Takeaways: J. Cole x Angie Martinez

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  • Angie Martinez has always possessed a conversational style of interviewing that allows her guests to feel comfortable and open up in ways you don’t always see them open up in other interviews. And while J. Cole is usually forthcoming, it’s really a work of art how Martinez shares her own experiences to carefully, yet effortlessly and almost imperceptibly peel back his layers to get him to spill some really insightful stuff.

 

  • Meditation & Prayer (4:15): These things are synonymous to Martinez, but Cole mentioned his need to do both, separately. In my experience, there’s no right or wrong way as long as you’re purging outside forces from your mind in the process. Cole said he meditates to deal with anxiety, but expressed his urge to do it more frequently, even in absence of anxiety. I don’t deal with much anxiety in my life, but I know people who do and thought this could be impactful for anyone looking for a way to cope. I meditate when I’m in desperate need of answers or direction in life. And like Cole, I don’t see it as the same as prayer, but they’re usually hand in hand. I can pray without meditating, but I usually don’t meditate without praying before or after.

 

  • Staying Present (6:42): Cole said meditation for him is a mechanism for staying present, which in my opinion, is one of the most important but most difficult things for us to do. Especially in this age of social media, with people rapidly spreading and digesting ideas, thoughts, expectations and fears, it’s hard to ground yourself to the now. Those outside forces are compounded with your own worries with bills, family, significant others, work, etc. Living in the moment is something I constantly try to remind myself to do.

 

  • Self Awareness/Improvement (15:36): Anyone close to me will tell you about the many self-improvement “tests” I regularly put myself through, whether temporarily or permanently. In stints, I’ve stopped smoking, drinking, eating pork, eating meat altogether, eating dairy products, going on social media, etc. I remove these things because I notice the adverse affects they have on me either physically or mentally, and I need a reprieve. I can’t tell you how many times I’ve heard other people express the same desires, but chalk up the causation to almost like an intrinsic trait that can’t be reversed – so they take a why-try attitude. I respect Cole’s willingness to attempt to understand and tackle those things. I can’t stress how hard it is to remove certain forces, especially when you’re the only one in your circle trying.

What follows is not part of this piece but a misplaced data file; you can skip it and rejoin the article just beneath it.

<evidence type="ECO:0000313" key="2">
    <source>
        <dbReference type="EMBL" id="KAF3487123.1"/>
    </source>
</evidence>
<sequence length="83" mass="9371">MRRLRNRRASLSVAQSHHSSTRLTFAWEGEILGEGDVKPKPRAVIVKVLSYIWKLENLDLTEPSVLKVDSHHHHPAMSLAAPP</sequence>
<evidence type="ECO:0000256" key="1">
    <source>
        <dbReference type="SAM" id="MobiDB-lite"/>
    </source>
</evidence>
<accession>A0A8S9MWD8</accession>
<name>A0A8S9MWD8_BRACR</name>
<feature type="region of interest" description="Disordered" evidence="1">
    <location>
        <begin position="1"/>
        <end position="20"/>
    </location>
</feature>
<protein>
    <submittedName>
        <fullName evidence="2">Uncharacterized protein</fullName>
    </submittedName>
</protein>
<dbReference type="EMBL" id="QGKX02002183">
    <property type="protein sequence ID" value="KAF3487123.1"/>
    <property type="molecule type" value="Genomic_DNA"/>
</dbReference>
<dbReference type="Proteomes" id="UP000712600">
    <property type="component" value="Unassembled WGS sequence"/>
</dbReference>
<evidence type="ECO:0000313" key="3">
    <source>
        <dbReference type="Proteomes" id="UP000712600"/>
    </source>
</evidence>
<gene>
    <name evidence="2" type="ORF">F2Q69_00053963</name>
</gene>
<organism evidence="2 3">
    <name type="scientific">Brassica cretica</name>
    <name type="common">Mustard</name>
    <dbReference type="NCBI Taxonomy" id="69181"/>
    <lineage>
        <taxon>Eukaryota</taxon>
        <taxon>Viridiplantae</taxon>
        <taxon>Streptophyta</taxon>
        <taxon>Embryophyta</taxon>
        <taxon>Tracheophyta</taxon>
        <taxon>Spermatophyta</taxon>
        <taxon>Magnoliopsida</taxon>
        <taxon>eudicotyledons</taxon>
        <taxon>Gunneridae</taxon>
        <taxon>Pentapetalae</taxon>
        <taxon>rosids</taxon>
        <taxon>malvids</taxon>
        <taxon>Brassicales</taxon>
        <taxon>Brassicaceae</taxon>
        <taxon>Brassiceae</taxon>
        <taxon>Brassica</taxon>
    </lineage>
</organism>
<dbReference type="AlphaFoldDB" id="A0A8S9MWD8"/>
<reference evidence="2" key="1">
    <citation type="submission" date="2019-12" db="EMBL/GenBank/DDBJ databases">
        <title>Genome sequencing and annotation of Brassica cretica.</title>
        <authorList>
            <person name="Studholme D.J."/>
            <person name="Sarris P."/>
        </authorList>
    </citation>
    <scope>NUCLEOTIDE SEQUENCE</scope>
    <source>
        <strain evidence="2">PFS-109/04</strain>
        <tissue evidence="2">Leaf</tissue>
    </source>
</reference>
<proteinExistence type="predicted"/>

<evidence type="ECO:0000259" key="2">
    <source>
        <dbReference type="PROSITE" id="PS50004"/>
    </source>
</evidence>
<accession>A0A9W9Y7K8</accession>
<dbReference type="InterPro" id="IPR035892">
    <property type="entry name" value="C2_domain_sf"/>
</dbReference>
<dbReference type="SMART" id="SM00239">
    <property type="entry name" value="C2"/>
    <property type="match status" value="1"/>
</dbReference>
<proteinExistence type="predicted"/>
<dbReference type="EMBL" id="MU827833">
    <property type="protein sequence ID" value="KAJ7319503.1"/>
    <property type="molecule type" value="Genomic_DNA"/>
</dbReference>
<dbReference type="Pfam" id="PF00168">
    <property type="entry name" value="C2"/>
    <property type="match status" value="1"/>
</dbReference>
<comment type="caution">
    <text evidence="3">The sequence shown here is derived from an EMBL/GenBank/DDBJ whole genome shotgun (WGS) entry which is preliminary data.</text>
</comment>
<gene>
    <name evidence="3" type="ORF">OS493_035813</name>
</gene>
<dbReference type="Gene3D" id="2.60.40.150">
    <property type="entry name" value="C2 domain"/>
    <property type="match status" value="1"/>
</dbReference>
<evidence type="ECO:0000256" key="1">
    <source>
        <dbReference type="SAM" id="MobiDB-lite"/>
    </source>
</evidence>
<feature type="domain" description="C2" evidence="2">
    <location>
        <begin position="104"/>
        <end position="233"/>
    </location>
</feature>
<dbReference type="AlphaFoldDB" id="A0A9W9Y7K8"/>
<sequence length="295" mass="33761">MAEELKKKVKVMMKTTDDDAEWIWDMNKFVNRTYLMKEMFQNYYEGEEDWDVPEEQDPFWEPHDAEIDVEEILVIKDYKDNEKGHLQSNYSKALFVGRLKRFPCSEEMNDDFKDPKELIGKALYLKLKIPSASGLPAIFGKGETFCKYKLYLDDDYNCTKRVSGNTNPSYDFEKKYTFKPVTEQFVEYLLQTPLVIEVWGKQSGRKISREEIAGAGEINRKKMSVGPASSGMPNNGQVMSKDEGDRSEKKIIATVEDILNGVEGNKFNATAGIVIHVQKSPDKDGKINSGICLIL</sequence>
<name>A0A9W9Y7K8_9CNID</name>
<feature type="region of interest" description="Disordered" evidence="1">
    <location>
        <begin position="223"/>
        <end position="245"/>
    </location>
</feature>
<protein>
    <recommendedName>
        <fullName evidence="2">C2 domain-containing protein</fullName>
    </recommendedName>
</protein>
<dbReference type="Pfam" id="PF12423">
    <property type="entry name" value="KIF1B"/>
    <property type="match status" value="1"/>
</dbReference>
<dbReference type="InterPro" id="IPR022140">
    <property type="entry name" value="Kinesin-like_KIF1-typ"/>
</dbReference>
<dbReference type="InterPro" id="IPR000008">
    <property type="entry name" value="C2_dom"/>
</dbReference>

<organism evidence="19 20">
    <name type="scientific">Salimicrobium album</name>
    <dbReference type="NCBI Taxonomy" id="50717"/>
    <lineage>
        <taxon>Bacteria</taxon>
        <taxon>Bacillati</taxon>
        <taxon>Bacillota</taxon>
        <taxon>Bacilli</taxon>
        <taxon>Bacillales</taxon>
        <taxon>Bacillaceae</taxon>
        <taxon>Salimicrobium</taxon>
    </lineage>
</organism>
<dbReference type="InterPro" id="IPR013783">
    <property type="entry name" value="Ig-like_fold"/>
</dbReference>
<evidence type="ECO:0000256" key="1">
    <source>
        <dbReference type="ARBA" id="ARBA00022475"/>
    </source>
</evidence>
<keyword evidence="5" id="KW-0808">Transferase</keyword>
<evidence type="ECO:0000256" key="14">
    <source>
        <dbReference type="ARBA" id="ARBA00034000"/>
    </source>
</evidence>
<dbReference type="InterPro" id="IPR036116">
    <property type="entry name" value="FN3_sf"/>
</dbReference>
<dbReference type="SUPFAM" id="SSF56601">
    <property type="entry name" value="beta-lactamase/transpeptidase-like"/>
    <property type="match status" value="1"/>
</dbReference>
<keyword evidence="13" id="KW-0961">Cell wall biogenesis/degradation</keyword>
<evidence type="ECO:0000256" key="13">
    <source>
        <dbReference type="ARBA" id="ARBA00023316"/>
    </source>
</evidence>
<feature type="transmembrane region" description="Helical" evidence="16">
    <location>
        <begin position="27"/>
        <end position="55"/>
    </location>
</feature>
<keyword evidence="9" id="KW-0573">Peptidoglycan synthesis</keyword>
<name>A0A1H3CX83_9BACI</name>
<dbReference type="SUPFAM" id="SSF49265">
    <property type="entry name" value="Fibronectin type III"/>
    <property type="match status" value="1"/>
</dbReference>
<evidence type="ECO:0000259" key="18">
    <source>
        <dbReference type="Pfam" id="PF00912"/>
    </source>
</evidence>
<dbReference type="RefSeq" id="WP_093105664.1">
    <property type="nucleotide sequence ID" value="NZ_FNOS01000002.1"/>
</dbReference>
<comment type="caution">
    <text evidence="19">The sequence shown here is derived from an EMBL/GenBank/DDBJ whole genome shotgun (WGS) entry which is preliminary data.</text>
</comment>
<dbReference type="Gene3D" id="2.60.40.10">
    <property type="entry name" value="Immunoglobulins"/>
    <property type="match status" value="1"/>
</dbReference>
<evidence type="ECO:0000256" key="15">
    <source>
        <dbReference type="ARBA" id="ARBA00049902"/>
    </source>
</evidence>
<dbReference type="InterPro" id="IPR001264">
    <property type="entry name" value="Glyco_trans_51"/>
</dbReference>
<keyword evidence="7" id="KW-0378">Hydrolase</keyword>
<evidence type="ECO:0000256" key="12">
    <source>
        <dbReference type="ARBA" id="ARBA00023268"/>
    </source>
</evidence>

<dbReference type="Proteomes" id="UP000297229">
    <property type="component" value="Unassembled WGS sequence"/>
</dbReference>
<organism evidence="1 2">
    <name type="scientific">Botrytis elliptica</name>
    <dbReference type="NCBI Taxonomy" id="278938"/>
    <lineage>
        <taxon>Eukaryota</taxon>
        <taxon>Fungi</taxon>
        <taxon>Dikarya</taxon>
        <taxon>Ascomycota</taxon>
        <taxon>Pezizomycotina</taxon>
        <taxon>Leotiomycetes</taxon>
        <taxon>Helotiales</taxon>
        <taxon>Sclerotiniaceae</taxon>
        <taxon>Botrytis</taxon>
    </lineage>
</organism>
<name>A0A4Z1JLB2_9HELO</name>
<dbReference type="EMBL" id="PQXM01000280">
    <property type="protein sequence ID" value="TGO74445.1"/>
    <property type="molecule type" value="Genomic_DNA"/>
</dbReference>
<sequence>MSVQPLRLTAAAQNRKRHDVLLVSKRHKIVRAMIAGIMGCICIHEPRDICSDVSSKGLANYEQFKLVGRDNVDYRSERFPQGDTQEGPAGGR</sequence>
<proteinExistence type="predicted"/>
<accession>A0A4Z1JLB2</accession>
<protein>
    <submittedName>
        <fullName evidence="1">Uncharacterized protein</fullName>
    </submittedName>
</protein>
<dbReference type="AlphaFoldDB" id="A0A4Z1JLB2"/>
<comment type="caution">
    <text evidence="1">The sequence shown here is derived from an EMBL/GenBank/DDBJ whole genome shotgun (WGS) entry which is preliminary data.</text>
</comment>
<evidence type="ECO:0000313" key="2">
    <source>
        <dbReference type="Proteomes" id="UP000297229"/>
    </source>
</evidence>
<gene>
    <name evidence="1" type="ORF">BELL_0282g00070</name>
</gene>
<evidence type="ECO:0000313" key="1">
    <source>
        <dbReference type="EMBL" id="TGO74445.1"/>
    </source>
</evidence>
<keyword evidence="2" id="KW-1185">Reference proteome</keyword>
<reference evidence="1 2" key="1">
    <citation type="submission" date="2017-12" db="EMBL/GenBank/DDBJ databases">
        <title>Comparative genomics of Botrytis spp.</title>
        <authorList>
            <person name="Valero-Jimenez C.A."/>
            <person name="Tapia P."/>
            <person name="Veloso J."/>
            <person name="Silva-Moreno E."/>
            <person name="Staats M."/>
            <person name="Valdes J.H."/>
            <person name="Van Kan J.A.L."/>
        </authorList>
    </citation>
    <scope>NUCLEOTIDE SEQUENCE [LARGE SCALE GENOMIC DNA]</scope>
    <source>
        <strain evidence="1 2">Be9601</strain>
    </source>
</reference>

• Power of Music (23:48): I won’t get long-winded here, but Cole tells a story of how one of his fans who was dealing with pain overcame a moment, and maybe a lifetime, of addiction after hearing his new album, KOD. It just goes to show how the right music at the right time can impact people.

 

  • kiLL edward (31:28): Cole talks about the origin of his alter-ego kiLL edward. He also goes into theΒ relationship he had with his stepfather, Edward, and how those types of relationships can impact a young child.

 

  • Album with Kendrick Lamar (40:47): It doesn’t sound like this is happening anytime soon, if at all.

 

  • Kanye West (43:48): Cole expresses his displeasure with Kanye for releasing evidence of a phone convo the two had during Kanye’s recent “free thought” campaign. He goes on to address the entire saga, including how his song “False Prophets” relates.

 

  • “1985” (1:09:25): On the song 1985, Cole addresses some of the new rappers that have taken shots at him recently. So, at this point in the interview he details his journey to find out where that negative energy was coming from, how his very thorough response was formulated, and his current feelings about some of those new rappers.

 

  • Philosophy (1:19:51): Coming off a spiel about capitalism that we’ve heard from Cole before, he goes into his belief that mankind is still in an infantile state (not excluding himself) and sometime in the future as we mature, the concept of celebrity will cease to exist.
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Vic Mensa’s “The Manuscript” blurs the direction of his future project

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From the onset of his first project since last year’s There’s Alot Going On, Vic Mensa makes it clear the growth he displayed in 2016 is here to stay. The Manuscript begins with Vic’s proclamation that the new him is permanent. “I’ve grown too much to ever be the old Vic/I’m new and improved, call me Vic 2.0,” is his response on “Almost There” to fans asking for the same artist from years’ past.